In the U.S. and throughout the world, public trust in media, government and religion is lagging. Brands and corporations are not exempt from this erosion of public trust. Couple this with a hyper-partisan political atmosphere and you get a new dynamic in that people can see companies as part of the problem – but would also like to see them as part of the solution.
“There’s an increasing expectation that brands will stand up and be counted and be part of the solution,” says Peter Horst, founder of CMO Inc. and former CMO of Hershey.
The danger for brands is the possibility of political realignment of their customer base. Consumers are less trusting of corporate communications and more likely to believe claims of wrongdoing. Taking a stance on nearly any issue – from immigration to the minimum wage to free trade – can quickly turn off half of your customers. It’s a tricky landscape made all the more complicated by the Twitter feed of President Donald Trump.
Within 140 characters, as many companies have seen already in Trump’s young presidency, the president can launch a brand into the political spotlight whether they want to be there or not.
What’s a brand to do? Do you express an opinion as a brand, or even just as a leader, owner or CEO?
The first thing to do is understand the risk, argues Ipsos in a research paper looking at these issues of brand trust in an age of populism.
Download the Point of View: Brand Risk in the Age of Populism
With less confidence in formal institutions, people have turned to social groups and ideology as organizing forces for their identity. Paradoxically, while formal political parties have declined in stature, the power of partisan identification has exploded. Party ID now ranks as one of the most central aspects of how consumers organize their lives and increasingly, how they relate to brands. Data from dating apps indicates the extent to which ideology and partisanship are important factors for Americans. They are among the most important criteria, just behind race and equivalent with education level in order of entertainment preferences.
As people sort themselves philosophically and geographically, they are often quick to boycott or switch products if they perceive that the brand has adopted a political stance counter to their own. But all brands aren’t necessarily at the same level of risk.
For one thing, it’s important for brands to be consistent. They shouldn’t surprise their customers. As an example, Linda Bean, granddaughter of LL Bean’s founder, received a positive tweet from Trump and it came as a shock to many who viewed the company itself as having more liberal policies related to its workforce and manufacturing. Bean’s heavy contributions, as a citizen, in support of Trump’s campaign did not seem in line with the company.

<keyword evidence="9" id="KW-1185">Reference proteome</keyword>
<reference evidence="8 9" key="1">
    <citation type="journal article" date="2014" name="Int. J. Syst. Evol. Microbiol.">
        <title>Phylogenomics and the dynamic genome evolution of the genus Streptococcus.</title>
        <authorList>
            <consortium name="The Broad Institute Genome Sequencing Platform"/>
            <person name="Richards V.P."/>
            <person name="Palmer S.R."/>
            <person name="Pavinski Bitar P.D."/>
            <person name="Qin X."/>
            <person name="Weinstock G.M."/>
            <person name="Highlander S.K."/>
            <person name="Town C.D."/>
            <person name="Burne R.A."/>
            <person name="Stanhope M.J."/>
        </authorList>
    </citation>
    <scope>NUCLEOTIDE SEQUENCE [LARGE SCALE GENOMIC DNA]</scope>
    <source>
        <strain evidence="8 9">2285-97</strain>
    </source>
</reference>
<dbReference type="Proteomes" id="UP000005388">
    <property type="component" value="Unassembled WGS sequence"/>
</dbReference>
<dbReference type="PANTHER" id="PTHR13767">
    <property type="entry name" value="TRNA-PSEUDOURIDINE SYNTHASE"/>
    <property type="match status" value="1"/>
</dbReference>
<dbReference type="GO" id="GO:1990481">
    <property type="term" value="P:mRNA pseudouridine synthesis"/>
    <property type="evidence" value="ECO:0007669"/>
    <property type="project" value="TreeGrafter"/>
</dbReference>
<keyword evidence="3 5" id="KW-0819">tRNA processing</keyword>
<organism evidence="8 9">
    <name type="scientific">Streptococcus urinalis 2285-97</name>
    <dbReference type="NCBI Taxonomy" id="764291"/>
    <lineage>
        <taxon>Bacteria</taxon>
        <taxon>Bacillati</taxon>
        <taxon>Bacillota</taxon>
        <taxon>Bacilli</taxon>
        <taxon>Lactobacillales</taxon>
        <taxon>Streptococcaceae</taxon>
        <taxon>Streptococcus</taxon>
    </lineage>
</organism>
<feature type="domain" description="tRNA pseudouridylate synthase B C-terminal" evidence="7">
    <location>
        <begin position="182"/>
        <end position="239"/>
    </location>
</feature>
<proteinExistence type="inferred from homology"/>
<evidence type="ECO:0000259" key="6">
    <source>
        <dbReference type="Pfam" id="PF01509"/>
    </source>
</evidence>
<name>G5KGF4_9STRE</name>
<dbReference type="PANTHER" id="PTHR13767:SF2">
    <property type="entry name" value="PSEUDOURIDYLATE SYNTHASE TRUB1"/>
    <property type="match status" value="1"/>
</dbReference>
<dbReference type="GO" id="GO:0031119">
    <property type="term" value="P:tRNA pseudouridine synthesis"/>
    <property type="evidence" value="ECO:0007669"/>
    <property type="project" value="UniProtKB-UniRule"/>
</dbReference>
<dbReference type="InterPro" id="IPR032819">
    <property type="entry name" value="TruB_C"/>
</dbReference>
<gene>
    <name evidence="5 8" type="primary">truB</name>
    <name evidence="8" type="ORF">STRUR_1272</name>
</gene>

Thank you to Linda Bean of L.L.Bean for your great support and courage. People will support you even more now. Buy L.L.Bean. @LBPerfectMaine
— Donald J. Trump (@realDonaldTrump) January 12, 2017
Another factor is the type of brand and the type of product.
“It’s possible that analog brands are more resilient,” says Horst, who will be discussing these issues at TMRE. “There may also be a difference between an Uber and a Tesla, both of whose CEOs were on Trump’s council. For these businesses where my relationship is essentially a digital icon, it’s perhaps easier to vent my anger at them than if I’ve got $70,000 of metal sitting in my driveway.”
Consider also, the role of the executives within the company. Is leadership tied to the brand, or does the brand supersede its people? For example, the north side baseball team in liberal Chicago is currently owned by the Ricketts family, which has deeply conservative ties for the most part. But the Cubs brand has such tradition and loyalty associated with it, that most fans made their peace with this disconnect.
Horst is of the opinion, backed up by Ipsos’ research, that “Corporate reputation is much more connected to brand health (now). The digital accessibility of social media and transparency of information and all this pent up unsatisfied social energy has changed the rules.”
So brands, companies and their leaders need to be prepared should the spotlight swing in their direction – either by deliberate action on their part or because someone else thrust it on them.
Brands should be communicating and building trust with their customers day-to-day. But they also need to have a communications plan in place should something arise on social media. Brands need to react quickly.
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